Harrison still hopes some test matches will take place without spectators, which would still incur a loss of about 100 million pounds, but he said such matches were subject to serious logistical difficulties, while the coronavirus continues to be a global threat.

"The complexities of lockdown in those nations means there's a huge amount of complexity to bring teams over, follow government guidelines and get players ready," he adds.

"But with a following wind, hopefully we'll be able to play a significant number of test matches this summer, which will help us mitigate those financial losses that we are facing at the moment."


Nadal expects no tennis before 2021

Rafa Nadal
Rafa Nadal Photo credit: Reuters

Rafael Nadal sees the Australian Open as his next big target, with the world No.2 not expecting to play competitive tennis again this year, because of the coronavirus.

Speaking to Spanish newspaper El Pais, the 19-time Grand Slam champion thinks the rest of the year would be a write off.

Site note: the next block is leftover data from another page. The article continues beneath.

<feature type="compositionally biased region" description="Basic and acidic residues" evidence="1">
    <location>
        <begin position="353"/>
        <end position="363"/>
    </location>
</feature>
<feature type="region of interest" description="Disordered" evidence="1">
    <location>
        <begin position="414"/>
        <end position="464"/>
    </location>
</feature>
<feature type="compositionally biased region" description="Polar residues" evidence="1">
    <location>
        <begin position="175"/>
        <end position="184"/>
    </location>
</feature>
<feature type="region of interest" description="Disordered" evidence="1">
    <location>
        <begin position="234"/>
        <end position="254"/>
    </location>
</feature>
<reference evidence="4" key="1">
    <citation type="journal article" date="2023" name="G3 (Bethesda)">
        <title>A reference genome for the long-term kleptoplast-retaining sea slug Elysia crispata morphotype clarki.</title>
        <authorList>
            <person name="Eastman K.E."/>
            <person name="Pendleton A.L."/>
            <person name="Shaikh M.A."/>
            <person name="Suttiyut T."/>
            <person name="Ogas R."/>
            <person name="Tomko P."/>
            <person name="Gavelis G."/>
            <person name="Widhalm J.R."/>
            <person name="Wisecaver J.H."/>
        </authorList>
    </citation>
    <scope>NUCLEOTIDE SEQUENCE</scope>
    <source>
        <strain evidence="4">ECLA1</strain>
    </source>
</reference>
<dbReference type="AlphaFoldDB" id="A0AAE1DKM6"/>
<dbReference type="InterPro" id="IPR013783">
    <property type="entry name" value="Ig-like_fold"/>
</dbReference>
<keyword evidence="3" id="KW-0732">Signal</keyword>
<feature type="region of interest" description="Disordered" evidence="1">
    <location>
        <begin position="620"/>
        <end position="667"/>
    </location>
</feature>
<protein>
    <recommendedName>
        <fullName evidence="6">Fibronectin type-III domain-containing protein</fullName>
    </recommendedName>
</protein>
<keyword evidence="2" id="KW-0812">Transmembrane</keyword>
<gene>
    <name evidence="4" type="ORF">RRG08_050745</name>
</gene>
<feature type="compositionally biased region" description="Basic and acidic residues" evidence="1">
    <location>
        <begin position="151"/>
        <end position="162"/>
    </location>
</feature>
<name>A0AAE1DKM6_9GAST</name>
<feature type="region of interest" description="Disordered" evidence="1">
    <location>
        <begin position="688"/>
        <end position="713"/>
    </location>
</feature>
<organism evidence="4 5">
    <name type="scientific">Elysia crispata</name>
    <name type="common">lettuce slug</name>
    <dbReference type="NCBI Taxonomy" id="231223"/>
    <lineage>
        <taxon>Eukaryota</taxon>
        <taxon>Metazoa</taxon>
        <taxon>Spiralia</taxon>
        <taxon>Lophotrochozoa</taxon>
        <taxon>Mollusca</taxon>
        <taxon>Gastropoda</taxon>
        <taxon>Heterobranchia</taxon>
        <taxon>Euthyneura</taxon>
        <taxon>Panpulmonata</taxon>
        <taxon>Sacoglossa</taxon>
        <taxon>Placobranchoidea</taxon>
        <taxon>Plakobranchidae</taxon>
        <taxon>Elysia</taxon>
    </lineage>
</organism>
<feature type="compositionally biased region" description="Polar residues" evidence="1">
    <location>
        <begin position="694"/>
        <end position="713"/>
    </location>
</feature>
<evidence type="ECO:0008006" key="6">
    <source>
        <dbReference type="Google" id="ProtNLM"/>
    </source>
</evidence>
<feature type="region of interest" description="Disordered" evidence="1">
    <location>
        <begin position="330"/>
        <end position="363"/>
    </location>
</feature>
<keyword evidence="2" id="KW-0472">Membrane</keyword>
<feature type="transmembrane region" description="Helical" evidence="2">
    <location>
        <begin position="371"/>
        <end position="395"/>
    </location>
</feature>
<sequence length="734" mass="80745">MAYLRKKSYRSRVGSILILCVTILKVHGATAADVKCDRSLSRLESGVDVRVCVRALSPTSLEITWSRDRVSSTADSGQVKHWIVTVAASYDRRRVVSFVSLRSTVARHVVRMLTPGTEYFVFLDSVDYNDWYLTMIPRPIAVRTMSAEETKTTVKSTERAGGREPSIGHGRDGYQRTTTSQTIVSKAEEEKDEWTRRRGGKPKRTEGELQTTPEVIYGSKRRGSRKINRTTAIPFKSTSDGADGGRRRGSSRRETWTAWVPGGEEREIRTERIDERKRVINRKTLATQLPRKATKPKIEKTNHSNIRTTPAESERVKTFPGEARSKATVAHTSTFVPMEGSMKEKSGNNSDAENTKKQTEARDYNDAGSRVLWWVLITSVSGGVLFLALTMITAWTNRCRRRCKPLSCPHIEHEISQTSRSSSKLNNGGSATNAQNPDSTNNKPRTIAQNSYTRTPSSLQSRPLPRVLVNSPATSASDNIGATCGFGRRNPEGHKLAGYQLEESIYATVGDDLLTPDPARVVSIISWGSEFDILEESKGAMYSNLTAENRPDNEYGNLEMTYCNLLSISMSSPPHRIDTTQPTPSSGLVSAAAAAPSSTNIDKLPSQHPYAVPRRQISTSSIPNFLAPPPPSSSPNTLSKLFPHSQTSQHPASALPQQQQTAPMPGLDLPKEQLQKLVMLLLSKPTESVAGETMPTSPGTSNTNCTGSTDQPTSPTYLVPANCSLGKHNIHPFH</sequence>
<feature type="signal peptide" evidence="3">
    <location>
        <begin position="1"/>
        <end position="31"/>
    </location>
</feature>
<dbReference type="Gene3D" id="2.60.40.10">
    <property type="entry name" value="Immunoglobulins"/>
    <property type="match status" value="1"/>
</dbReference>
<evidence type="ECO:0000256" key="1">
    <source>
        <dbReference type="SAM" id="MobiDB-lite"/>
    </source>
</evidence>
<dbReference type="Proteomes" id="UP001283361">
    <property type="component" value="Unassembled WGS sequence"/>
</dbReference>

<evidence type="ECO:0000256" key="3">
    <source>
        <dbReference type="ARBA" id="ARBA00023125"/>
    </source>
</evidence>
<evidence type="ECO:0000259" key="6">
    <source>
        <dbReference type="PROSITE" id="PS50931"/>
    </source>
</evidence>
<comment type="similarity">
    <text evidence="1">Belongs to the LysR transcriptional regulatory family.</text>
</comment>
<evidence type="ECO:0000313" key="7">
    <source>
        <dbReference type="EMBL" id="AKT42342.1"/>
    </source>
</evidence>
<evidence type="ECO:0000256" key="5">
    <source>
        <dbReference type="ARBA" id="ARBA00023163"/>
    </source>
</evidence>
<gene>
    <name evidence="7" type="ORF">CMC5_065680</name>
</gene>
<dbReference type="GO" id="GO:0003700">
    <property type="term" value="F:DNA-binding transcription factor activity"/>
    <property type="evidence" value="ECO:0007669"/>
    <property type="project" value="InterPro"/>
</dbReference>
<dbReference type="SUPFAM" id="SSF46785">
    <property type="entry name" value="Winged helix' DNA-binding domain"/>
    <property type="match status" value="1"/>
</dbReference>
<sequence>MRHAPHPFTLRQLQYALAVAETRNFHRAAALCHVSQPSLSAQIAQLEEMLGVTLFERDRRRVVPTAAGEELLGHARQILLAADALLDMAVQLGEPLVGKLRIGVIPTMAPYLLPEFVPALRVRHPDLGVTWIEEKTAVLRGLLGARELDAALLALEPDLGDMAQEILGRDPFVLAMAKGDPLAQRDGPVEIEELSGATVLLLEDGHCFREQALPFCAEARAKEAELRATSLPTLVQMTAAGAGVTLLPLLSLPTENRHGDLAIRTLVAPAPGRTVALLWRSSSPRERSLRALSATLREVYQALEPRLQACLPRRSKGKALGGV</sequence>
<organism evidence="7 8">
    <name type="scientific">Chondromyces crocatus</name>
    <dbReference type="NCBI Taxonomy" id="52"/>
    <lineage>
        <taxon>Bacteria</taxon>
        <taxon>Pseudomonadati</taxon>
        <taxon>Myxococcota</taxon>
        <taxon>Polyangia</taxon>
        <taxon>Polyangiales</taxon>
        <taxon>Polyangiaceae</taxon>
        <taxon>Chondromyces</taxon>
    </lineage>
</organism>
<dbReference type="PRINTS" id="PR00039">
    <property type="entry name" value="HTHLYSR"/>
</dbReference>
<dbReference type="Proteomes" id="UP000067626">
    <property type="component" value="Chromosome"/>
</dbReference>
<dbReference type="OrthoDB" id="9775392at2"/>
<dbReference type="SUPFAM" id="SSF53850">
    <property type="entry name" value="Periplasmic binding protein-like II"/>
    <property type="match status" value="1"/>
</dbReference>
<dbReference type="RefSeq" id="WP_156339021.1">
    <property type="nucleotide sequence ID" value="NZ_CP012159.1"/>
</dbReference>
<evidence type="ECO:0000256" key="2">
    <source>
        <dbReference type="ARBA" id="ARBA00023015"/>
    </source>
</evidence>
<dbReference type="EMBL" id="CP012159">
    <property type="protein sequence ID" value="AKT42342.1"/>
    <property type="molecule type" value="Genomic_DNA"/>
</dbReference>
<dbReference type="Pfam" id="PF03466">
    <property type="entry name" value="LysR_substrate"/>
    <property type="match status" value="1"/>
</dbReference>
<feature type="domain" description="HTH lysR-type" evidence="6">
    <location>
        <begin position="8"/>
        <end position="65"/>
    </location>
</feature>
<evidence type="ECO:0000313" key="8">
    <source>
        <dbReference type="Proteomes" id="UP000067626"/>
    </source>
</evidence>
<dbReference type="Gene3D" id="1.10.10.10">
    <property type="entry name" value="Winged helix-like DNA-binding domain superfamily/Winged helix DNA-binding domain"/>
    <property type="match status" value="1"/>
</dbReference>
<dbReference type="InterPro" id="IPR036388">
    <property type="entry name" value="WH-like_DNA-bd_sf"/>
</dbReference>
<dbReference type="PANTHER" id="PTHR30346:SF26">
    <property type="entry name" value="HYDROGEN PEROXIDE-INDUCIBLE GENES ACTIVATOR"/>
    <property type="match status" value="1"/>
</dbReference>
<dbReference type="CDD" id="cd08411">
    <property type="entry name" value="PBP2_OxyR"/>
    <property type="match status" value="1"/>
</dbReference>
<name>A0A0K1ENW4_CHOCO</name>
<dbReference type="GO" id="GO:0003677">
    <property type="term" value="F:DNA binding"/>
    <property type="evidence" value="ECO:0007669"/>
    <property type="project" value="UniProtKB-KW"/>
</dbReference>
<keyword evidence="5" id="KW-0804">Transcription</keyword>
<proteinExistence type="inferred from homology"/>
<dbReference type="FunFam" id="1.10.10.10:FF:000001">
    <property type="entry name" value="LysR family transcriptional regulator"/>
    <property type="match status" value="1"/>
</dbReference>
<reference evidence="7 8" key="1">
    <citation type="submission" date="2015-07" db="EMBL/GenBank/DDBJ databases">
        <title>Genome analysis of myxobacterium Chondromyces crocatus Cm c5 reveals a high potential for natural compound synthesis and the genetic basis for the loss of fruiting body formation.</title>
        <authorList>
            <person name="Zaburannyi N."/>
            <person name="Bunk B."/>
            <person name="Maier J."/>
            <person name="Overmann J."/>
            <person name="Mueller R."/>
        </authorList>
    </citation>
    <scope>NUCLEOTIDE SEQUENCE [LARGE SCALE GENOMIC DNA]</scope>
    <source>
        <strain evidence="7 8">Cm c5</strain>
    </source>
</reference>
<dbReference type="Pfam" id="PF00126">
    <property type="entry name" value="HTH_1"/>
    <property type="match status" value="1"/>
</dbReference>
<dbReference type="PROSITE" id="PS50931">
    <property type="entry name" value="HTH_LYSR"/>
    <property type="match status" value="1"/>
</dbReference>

"I wish, but I don't believe so," Nadal says. "If you said we'll be ready for 2021, I would sign up for that.

"I am more worried about the Australian Open than what will happen at the end of this year.

"I think 2020 is practically lost. I have hopes that we will be able to start next year.

"Hopefully, that's what will happen."

With Wimbledon cancelled, the French Open has been moved from its traditional start date in May to the end of September, while the US Open is still scheduled to start at the end of August.

But 33-year-old Nadal is not optimistic either will go ahead and appears to be planning for next year's Australian Open, due to start on January 18.

Nadal also says it's important to find a balance between being positive and not avoiding criticism of politicians.

"No-one expected this, but those that govern here should have had access to all the information and, in that sense, there were errors," he says.

"The situation has overwhelmed all of us, not just Spain, but it's the same as when I lose a match, and [Roger] Federer and [Novak] Djokovic also lose a match.

"I can't excuse myself, just because they lost too. Everyone has dealt with this badly."


England rugby on brink without fixtures

Cancellation of this year's November internationals and the 2021 Six Nations, due to coronavirus restrictions, would have a "catastrophic impact" on the Rugby Football Union's finances, says chief executive Bill Sweeney.

Sweeney has told a British Parliamentary committee that the RFU's finances are in "pretty good shape", after extensive cost-cutting and the furloughing of more than 60 percent of the union's staff, but it is being forced to plan for a worst-case scenario in terms of a return to play.